As an industry, we know that survey fatigue is real. We know that customers are fed up of lengthy surveys and are craving real engagement with brands. Sadly, the only thing we’re doing is creating more technologies to survey them faster.Not only are customers being asked for more and more feedback but it seems that companies are doing less and less with it. The key to solving this problem is in switching the objective from collecting feedback to creating engagements.
The Emotional Bank Account
Steven Covey talks about the idea of an emotional bank account in his book ‘The 7 Habits of Highly Effective People’. The metaphor explains that a brand has to deposit something into the customer's emotional bank account before they can ask for a withdrawal. This is an effective way to consider how companies should ask for feedback.
If we’re asking our customers for feedback we have to ask the question: have we put enough into the emotional bank account for our customers to be in a position to ask for feedback? If a company has made a deposit and built up their credit then, perhaps, they have earned the right to ask.
Make sure that you know where your customer is in their buyer journey so that you know how much emotional ‘credit’ you have to trade on. There’s no point asking a big NPS question to someone that has just become a customer so ask them instead about their recent experience with the Contact Centre. Remain open and simply ask for feedback in their own words to prevent unhelpful box ticking or leading answers.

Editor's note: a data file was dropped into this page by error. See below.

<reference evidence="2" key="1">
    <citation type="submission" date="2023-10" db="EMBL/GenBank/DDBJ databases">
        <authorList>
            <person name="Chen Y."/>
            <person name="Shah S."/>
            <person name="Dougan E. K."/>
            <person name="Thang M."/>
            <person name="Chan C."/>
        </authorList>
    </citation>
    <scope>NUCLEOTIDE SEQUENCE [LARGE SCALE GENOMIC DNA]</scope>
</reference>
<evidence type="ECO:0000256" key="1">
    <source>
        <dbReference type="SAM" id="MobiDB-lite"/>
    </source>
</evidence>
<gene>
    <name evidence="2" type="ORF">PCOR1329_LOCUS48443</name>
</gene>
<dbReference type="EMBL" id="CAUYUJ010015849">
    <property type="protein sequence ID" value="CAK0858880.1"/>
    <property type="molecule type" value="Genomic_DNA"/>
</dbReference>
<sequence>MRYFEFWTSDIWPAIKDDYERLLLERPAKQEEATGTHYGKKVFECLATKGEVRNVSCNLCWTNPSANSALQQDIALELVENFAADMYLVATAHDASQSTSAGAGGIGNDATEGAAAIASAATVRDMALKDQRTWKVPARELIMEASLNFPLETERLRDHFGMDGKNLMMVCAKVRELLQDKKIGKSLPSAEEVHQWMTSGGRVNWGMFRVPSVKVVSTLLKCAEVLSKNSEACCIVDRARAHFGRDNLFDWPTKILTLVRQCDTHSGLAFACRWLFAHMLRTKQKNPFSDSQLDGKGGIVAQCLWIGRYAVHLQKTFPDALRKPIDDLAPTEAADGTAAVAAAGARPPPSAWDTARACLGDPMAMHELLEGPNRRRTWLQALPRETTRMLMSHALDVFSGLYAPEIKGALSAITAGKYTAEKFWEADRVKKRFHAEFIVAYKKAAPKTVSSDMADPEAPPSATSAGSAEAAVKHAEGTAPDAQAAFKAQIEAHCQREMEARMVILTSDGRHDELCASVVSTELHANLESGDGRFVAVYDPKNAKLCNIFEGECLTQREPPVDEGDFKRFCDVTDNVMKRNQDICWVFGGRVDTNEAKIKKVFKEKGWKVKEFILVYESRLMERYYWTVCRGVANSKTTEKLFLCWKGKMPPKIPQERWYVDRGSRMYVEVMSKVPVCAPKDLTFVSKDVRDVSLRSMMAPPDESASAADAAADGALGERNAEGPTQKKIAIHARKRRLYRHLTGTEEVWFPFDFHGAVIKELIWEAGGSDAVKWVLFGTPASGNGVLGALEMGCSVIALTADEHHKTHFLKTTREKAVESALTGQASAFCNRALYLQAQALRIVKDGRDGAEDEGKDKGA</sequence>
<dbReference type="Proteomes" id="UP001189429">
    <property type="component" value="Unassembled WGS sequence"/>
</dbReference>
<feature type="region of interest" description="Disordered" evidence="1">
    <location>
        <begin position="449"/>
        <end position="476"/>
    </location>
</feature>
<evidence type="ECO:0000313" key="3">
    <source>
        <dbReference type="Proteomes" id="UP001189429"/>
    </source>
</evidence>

Measure engagement not metrics
Rather than focusing on the metrics of experience (NPS, Effort or CSAT, etc.) start to reframe the landscape and look at measuring engagement. When looking to measure engagement rather than just feedback you need to measure whether customers are responding to you and leaving you with valuable insight or suggestions that show they’re an engaged audience.
These measures of engagement work much faster to show the health of your engagements with customers when compared to the lagging indicators used with feedback, which are tricky to model future outcomes with. Remember that if you’re collecting feedback at scale you need to make sure that the method is convenient for even the most time poor customer. This will make them more likely to respond to you.
Don’t just do what you’ve always done
You may have got a decent response from a previous feedback form but that doesn’t mean it’ll work this time round. The way that customers respond to feedback is changing constantly and needs to be adapted at each stage of the buyer’s journey in order to get the best engagement. Too many companies have fallen by the wayside by ignoring what’s going on in the world and trying to carry on doing what they’ve always done.